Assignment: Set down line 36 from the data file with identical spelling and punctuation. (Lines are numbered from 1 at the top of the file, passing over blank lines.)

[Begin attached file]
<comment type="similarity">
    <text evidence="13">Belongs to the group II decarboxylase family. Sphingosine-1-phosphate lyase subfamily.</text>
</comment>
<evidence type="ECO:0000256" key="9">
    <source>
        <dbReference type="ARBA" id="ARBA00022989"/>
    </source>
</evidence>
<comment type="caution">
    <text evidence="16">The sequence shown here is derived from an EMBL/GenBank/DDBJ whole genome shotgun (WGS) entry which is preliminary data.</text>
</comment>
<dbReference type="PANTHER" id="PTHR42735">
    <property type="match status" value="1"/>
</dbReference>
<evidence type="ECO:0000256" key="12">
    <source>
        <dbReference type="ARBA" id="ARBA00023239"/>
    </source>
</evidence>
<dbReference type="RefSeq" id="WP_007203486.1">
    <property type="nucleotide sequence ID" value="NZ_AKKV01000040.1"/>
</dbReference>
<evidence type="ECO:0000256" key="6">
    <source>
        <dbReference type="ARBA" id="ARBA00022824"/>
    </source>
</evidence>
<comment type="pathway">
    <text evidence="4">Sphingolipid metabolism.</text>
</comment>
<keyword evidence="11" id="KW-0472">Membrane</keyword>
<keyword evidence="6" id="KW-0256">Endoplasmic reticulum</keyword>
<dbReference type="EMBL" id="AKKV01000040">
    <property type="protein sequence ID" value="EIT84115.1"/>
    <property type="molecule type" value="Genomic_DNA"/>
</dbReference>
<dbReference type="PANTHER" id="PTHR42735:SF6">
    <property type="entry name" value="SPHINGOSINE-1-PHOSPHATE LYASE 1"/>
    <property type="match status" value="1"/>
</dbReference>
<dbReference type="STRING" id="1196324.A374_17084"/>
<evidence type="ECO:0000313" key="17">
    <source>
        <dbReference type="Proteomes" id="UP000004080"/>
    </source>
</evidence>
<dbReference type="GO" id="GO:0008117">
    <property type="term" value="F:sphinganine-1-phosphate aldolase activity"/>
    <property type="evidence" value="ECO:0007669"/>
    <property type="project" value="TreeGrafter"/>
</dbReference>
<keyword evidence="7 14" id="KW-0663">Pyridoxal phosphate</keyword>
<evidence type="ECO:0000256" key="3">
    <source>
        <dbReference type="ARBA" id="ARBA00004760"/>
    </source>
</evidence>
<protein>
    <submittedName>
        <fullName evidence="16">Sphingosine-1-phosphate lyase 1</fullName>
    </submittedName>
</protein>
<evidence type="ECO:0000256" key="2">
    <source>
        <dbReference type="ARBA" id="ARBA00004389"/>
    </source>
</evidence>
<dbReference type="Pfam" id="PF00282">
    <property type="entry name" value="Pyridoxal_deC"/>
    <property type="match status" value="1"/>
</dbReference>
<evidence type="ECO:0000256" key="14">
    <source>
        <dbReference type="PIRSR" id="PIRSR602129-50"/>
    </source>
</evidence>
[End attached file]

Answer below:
</dbReference>